So then, after Spidey is rescued by Sable and he jets off with her and Black Widow, the Horizon crew gets in touch with him from a floating laboratory they apparently have in international waters — I guess Max decided to have a contingency plan in case the mayor’s son was ever on his space station while it got taken over by a supervillain — and they help him to come up with some on-the-fly tech for taking out Sandman. As Max says, the whole Horizon crew is present except Peter, because they “couldn’t locate him in time.” So then Spidey works with them to create a new science gizmo. Which is normally what Peter supposedly does for him, as the story goes. While Peter is nowhere to be seen. You see what I’m getting at, right? There was an indication last issue that Max may have figured out what Peter’s playing at, and that would make sense, but the fact that the whole team isn’t going “Hey, wait a minute!” at this point is just too far beyond believability.

The issue concludes with a battle at Ock’s largest facility for producing his “micro-sattelites.” But how they get there is a convoluted mess. When Ock explains his plan to the G8 summit he reveals the locations of all his factories, then this info is relayed to Sable by the Symkarian Prime Minister, and they fly to the factory “marked off as his main fabrication site” in the Sahara. When they get there it turns out to be fake and a trap, with Sandman ready to attack with all the sand in the world’s largest desert behind him. But then, after they beat him, Spidey says he anticipated that Sandman would be there, and that is why he came — “I’m gunning for you!”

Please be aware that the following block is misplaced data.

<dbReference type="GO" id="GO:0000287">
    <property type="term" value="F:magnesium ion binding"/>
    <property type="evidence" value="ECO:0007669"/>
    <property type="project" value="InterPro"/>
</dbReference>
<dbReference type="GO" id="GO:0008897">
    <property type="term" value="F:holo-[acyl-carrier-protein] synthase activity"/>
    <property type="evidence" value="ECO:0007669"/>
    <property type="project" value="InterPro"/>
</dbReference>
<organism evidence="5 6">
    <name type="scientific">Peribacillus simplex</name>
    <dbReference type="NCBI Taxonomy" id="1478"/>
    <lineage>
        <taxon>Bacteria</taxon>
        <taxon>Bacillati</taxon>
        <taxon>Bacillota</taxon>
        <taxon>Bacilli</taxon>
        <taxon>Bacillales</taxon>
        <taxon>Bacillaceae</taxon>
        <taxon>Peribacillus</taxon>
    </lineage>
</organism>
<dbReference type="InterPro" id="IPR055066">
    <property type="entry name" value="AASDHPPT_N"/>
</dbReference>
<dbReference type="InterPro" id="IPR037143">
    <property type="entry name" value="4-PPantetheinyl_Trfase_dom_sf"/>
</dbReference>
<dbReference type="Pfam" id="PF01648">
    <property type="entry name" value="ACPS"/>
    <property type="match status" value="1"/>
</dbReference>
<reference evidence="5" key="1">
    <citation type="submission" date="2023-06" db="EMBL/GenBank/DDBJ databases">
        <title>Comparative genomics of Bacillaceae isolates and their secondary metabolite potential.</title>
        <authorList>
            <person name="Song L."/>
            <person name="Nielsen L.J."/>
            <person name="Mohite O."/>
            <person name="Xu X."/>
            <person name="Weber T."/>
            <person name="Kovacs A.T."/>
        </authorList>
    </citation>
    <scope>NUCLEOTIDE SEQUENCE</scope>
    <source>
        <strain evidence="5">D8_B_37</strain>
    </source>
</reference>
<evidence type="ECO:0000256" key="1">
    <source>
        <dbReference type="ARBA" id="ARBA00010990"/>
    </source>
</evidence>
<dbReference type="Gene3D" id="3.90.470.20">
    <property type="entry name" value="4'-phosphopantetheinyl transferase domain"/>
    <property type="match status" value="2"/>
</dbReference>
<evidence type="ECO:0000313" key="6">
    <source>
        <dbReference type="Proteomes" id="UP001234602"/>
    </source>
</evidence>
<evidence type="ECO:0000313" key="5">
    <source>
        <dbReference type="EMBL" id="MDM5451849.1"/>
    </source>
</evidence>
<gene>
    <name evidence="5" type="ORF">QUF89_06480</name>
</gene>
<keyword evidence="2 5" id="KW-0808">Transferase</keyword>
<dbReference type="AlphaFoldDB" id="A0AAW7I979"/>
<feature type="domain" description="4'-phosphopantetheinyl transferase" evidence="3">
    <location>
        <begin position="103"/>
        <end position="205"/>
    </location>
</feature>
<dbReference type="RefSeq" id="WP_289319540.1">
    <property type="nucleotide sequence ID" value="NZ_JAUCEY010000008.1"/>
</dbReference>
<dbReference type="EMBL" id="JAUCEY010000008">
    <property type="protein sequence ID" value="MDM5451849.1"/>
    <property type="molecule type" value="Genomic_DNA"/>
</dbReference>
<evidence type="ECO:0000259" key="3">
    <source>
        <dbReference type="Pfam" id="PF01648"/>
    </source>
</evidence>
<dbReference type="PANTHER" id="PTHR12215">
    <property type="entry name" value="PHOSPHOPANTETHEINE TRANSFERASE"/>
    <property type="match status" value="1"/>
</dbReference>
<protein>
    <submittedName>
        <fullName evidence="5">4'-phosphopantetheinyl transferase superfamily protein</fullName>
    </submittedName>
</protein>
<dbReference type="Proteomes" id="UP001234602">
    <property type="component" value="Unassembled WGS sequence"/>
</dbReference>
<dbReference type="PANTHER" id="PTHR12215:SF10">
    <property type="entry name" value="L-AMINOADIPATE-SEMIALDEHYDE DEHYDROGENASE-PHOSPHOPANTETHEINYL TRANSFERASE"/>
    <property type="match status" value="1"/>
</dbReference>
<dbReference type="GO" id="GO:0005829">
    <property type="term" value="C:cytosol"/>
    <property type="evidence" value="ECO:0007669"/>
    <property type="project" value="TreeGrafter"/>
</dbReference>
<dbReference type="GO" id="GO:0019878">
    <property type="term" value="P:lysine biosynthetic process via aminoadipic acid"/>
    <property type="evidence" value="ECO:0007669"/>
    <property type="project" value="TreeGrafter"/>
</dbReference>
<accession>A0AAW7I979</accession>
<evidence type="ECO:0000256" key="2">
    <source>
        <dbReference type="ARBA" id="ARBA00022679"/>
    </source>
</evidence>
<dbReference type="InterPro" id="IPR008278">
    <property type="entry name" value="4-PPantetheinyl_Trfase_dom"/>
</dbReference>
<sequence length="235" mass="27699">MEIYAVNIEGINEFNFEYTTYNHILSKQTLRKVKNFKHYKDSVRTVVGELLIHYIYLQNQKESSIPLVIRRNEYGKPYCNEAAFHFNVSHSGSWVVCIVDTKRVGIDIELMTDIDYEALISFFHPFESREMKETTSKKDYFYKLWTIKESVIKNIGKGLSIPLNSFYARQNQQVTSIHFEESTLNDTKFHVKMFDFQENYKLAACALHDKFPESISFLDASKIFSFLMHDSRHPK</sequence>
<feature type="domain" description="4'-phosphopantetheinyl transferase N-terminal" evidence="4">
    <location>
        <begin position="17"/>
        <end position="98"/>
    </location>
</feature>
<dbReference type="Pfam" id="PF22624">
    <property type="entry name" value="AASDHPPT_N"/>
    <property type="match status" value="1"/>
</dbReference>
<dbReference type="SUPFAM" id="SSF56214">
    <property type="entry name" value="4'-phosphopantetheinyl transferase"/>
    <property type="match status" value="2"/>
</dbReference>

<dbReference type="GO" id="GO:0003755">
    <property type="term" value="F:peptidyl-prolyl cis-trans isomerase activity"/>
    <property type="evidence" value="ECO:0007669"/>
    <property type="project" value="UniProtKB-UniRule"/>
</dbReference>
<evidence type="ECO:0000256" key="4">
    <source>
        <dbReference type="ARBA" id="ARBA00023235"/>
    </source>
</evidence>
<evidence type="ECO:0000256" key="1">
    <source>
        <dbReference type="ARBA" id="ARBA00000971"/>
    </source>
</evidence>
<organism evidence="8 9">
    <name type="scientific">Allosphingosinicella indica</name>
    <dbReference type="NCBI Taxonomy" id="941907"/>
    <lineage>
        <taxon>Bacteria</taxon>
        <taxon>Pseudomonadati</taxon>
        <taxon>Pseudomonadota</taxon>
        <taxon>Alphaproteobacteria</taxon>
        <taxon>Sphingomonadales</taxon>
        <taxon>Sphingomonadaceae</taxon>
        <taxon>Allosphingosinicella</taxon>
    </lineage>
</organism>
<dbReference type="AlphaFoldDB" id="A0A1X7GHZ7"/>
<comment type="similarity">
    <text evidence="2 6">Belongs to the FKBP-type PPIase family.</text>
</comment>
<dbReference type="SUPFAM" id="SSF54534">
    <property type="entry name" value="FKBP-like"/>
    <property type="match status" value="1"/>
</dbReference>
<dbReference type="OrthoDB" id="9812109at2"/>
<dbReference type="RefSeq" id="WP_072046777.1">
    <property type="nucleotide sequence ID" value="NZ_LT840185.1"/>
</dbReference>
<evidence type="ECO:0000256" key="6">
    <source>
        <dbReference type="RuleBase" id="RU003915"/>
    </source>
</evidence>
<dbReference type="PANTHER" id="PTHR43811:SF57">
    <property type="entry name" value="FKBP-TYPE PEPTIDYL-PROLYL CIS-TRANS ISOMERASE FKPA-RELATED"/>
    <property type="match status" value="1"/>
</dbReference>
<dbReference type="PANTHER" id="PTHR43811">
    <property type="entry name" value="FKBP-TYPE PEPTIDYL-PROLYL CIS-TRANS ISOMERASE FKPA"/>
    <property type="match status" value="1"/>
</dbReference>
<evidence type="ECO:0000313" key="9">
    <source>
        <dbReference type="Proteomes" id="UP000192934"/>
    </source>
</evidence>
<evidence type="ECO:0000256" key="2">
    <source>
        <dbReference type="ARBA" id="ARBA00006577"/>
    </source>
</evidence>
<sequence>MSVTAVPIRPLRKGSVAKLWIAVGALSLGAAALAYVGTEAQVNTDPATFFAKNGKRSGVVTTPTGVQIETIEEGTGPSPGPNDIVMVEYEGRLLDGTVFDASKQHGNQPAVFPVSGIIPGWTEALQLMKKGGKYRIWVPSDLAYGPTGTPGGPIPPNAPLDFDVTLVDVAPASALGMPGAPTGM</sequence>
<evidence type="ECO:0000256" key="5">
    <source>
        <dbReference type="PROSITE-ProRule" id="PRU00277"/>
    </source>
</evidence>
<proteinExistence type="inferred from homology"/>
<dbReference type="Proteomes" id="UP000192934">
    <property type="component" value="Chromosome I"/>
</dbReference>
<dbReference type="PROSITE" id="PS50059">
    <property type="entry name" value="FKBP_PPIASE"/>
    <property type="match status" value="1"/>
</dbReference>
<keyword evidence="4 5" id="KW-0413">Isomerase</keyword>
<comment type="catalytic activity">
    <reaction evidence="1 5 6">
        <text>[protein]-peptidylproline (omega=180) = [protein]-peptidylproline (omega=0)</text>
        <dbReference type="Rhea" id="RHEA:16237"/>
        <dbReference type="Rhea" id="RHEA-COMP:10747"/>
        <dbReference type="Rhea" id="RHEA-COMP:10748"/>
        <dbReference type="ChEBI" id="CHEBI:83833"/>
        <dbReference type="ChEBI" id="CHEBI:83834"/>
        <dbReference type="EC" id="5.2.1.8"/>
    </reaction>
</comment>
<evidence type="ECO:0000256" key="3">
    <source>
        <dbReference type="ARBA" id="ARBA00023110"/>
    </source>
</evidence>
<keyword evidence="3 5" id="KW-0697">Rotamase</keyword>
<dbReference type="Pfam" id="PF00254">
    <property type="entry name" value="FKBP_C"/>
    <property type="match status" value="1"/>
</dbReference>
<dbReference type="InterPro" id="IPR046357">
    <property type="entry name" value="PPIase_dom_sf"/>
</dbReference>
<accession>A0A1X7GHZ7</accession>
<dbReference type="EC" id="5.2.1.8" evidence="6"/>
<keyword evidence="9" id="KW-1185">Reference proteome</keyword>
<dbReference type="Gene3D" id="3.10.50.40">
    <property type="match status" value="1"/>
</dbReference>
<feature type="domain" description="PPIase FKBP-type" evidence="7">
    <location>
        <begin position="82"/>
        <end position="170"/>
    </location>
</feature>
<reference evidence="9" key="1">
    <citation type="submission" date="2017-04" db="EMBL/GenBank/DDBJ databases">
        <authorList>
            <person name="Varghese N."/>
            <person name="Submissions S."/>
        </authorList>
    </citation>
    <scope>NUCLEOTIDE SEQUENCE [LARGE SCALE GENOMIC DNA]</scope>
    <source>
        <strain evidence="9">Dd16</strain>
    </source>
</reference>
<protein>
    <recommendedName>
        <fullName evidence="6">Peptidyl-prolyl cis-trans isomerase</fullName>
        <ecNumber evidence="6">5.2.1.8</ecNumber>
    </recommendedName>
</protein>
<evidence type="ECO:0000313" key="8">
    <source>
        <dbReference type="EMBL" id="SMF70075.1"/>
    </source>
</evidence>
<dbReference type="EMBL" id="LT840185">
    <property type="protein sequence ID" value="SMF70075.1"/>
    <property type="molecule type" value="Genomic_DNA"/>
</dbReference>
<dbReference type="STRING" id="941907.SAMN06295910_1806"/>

The amount of assumptions contained in this ludicrous sequence on the part of both Ock and Spidey are almost hilariously similar to someone shamed in an internet argument switching gears at the last second and claiming their whole intention was to cause havoc by merely pretending to be wrong. At least the Sandman fight is a pretty decent sequence. I quite liked the idea that Slott came up with to take Sandman down in this case, that because he seems to be able to constantly change the amount of sand making up his body, he must have one grain of sand that contains his actual consciousness. That actually makes a lot of sense. Unfortunately the trick he came up with for Spidey to get at that one grain of sand was sort of silly. Okay, device that puts an idea in his head so he has to shape himself that way, fine. But why are they doing it with cell phones? Is it an app or something? Did Horizon put it up on Google Play for them to download?